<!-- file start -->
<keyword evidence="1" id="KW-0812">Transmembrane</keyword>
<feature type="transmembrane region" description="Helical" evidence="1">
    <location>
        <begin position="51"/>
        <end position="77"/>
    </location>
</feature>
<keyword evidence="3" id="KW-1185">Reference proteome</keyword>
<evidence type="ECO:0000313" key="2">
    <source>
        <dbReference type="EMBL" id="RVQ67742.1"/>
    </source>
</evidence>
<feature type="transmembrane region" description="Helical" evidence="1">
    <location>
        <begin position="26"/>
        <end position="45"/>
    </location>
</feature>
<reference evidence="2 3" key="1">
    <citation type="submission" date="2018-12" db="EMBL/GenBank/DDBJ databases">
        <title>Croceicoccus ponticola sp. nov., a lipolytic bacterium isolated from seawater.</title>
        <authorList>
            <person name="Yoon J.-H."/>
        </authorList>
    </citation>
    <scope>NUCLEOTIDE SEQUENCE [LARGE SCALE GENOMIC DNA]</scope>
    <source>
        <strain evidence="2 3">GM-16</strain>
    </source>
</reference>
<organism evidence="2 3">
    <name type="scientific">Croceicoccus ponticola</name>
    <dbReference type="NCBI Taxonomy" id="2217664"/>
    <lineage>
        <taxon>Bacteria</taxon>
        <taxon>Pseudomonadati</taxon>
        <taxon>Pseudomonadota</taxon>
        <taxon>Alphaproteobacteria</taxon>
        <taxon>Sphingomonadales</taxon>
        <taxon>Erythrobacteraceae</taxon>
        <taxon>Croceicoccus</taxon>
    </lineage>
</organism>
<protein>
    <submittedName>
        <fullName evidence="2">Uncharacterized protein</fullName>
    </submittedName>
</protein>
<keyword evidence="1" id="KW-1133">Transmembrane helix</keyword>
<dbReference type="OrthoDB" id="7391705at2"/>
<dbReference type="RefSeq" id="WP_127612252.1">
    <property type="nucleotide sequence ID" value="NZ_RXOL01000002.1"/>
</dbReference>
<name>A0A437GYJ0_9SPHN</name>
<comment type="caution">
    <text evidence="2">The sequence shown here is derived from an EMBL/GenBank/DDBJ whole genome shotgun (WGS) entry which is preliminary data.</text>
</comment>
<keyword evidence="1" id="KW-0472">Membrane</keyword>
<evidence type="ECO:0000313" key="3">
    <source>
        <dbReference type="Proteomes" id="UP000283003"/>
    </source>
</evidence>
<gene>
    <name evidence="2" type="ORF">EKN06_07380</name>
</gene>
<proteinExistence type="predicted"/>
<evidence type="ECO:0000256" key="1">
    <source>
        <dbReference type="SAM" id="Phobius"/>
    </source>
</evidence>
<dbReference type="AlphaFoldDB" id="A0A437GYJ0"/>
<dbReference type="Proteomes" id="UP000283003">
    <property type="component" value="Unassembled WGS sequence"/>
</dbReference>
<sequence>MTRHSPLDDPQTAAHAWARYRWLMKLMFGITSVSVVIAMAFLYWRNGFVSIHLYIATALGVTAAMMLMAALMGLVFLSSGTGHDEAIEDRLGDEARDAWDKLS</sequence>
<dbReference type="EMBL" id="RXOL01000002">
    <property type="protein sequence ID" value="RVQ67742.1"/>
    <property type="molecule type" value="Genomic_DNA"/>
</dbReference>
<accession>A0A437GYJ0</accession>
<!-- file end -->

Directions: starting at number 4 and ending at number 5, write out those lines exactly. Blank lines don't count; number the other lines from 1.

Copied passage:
        <begin position="51"/>
        <end position="77"/>